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RE: AW: Roland VG8

Hi there,

mark sottilaro <zerocrossing2001@yahoo.com> wrote:

>I think what we're trying to say is that we've found
>the compromises you make with MIDI guitars and synth
>guitars aren't worth it... to us.  

That's a very fair point, and one that was made even with the GR300 era 
synths that don't track but process the output from the strings directly. 
I think it was the guitarist from Duran Duran (of all groups) who said 
something to the effect that you had to decide whether to develop your 
technique to be a better guitar player, or to be a better guitar synth 

>I'm not saying the
>"keyboard" is THE electronic instrument interface...
>it just happens to be easily obtainable at an
>inexpensive price.  The thing about MIDI/Synth guitars
>that bothered me the most was when you tried to do
>something like create a drone chord while playing
>notes over it.  Not easily done when those strings
>stop vibrating and you get a really glitchy end of
>notes in your chord.  

The 'hold' buttons help, but that depends how hold is implemented on the 
guitar synth you're using (which is usually the opposite to how you would 
*like* it to be implemented right at that moment ... hrmph !)

>Also, I wanted it to really
>nicely track things like bends and hammer-ons and I
>seemed to be able to get it right about 50% of the
>time if I played it really cleanly. 

Really cleanly, really deliberately is the way I've found gets best 
results. That said, Fripp flies around the fretboard like a demon and his 
GRs seem to keep up with him, so I think I might have to stop using that 
excuse ... :)

> Anyway, I could
>go on but the deal is I was never satisfied... but I
>wanted those synth sounds.  (BTW, I'm all for the
>mutilation of a guitar sound to become something
>different, I just don't like traditional Synth/MIDI
>guitar setups.  Truth is I never tried a VG8 but it
>looks cool)

Have a shot with one, it might be a nice surprise ... obviously, you're 
not going to get the chord that lasts forever (at least, not without a 
Fernandez sustainer or similar) because it processes vibrating strings 
rather than triggers MIDI notes, but you do get all of the good stuff you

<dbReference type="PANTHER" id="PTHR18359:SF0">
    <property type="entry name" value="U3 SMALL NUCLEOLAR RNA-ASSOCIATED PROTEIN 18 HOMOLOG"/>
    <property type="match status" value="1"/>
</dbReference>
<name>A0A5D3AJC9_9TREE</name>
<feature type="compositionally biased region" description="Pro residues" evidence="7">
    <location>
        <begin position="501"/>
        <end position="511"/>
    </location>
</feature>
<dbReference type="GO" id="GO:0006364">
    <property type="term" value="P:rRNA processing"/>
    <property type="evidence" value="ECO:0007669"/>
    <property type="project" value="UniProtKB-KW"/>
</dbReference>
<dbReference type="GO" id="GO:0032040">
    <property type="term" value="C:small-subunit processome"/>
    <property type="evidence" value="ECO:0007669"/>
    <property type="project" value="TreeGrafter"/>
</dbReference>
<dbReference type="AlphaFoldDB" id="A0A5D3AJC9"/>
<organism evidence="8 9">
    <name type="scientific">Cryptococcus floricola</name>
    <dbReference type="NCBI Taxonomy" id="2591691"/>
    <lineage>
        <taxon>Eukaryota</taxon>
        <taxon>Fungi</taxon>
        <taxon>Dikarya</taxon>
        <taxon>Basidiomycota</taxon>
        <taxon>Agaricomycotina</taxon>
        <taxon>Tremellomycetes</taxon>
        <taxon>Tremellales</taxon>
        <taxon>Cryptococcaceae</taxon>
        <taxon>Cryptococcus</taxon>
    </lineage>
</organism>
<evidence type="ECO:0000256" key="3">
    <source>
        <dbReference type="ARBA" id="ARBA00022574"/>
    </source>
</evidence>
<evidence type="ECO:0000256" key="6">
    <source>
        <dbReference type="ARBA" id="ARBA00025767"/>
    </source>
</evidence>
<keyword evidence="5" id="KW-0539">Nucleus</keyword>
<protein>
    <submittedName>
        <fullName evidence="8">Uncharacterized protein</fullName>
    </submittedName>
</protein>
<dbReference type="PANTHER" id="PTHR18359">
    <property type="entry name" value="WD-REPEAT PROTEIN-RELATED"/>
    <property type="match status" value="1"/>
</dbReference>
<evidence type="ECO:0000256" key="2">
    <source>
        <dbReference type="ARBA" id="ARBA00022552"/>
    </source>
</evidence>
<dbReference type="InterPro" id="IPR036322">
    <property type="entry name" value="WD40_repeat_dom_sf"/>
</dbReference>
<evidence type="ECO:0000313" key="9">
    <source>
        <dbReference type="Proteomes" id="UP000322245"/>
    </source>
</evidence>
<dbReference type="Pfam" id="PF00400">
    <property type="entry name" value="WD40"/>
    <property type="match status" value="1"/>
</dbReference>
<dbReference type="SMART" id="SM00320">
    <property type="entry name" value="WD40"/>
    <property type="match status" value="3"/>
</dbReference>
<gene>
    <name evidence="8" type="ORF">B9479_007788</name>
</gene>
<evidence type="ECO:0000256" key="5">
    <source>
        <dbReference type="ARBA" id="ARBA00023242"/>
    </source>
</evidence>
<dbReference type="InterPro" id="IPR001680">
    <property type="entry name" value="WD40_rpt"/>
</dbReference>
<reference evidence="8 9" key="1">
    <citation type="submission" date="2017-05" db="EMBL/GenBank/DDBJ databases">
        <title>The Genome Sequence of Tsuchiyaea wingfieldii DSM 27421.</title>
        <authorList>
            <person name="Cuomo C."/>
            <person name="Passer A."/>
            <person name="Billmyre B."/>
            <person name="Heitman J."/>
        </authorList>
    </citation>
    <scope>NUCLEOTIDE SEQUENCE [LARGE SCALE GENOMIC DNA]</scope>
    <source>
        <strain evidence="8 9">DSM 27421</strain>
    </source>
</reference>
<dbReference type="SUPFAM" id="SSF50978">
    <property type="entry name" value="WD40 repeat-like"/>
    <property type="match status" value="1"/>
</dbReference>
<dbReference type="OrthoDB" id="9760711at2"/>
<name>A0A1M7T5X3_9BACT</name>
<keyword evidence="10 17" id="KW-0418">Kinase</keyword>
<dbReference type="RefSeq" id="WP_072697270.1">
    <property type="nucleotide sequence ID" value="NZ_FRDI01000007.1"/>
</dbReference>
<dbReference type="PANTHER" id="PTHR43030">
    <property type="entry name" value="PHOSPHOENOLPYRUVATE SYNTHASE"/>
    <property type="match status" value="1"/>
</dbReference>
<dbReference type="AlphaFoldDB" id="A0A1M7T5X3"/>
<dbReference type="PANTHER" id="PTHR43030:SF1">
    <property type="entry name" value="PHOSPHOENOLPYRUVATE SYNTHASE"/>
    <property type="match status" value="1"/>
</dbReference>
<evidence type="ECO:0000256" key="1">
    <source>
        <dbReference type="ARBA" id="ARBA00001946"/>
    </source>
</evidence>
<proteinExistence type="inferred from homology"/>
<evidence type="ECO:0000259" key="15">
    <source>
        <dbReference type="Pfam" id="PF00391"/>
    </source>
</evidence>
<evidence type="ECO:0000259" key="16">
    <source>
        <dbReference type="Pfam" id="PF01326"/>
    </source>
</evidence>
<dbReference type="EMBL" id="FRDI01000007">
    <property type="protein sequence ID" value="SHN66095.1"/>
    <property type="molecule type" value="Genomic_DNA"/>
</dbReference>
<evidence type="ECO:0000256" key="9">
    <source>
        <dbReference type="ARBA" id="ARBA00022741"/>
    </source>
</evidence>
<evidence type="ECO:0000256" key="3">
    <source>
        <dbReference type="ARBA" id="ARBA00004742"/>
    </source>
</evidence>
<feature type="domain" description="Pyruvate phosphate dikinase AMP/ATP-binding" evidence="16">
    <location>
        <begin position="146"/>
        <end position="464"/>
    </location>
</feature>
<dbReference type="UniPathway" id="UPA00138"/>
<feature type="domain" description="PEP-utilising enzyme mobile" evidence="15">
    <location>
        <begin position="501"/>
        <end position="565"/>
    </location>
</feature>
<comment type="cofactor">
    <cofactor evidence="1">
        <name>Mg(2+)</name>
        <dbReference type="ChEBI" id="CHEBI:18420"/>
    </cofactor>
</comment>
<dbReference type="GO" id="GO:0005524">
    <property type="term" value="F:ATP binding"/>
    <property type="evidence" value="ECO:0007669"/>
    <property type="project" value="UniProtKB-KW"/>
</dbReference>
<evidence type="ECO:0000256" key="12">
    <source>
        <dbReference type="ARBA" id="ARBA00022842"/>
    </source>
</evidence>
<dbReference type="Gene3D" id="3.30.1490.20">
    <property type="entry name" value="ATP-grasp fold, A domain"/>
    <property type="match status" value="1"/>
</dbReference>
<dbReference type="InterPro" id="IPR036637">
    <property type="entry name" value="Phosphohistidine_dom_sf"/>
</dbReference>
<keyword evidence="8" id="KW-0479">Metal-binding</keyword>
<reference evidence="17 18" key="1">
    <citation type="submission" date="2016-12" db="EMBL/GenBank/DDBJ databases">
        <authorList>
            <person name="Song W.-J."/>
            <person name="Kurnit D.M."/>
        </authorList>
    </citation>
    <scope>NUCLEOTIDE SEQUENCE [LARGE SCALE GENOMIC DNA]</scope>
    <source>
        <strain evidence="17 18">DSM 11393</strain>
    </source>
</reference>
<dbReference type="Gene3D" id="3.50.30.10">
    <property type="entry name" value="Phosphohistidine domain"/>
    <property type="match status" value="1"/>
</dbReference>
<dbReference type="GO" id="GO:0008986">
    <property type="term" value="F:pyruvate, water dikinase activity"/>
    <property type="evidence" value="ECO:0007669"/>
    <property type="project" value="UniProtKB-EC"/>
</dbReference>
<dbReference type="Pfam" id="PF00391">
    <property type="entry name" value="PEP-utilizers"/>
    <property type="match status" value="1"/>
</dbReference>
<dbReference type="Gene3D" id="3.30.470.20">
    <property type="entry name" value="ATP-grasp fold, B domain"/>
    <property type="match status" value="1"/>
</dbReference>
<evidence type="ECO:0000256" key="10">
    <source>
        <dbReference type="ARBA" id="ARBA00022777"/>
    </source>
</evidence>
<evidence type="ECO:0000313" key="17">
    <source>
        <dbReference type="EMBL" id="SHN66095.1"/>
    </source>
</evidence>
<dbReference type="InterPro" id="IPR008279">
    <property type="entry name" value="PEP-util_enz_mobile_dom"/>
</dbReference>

get from differing playing techniques. The price for used VG8s is now much 
more sensible than the wedge I laid out in the mid 90s when they first 
came out (sob, sniff).

>I think that's totally unfair to make these
>comparisons.  First of all, we're not talking about a
>piano.  Second... while I agree that many acoustic
>instruments have a TON of subtile "variables" that can
>be manipulated in real time... a modern synth doesn't?
> I've got a few that are just teaming with knobs
>begging to be twisted... uh with the free hand I have
>because I'm not trying to pluck a string while holding
>it down at a fret.  My novation controller has so many
>knobs and buttons it's sick, plus it has a x/y touch
>pad and aftertouch.  It's keys feel better than any
>cheap m-audio board and it really is an instrument...
>one I wish I was better at, but that's another thread.

The point I was fumbling towards was that keyboards have developed over 
the centuries in a way that allows a player to play melody, harmony and 
rhythm all at the same time. But the other side of this is that you can't 
get right inside any single one of those notes in the same way that you 
can with, say, a violin, a trombone or a saxophone. The guitar is quite 
limited in this context as well, as, because it's percussive, you can't 
manipulate the attack and sustain of a note in the way you can with the 
bow of a violin, say. (Unless you're Jimmy Page, of course ;) You can get 
similar levels of control on a keyboard synth, especially if you add 
things like mod wheels, ribbon controllers, breath controllers etc., but 
the number of notes played drops dramatically - the Korg Prophecy and the 
Yamaha virtual acoustic synths were very controllable but didn't carry 
massive polyphony, as I remember. That's the trade-off I was getting at, 
clumsily (I said it wasn't well formulated - I wasn't kidding ;) Maybe, 
"one deeply controllable note versus ten not so controllable simultaneous 
notes" ?


- Tony

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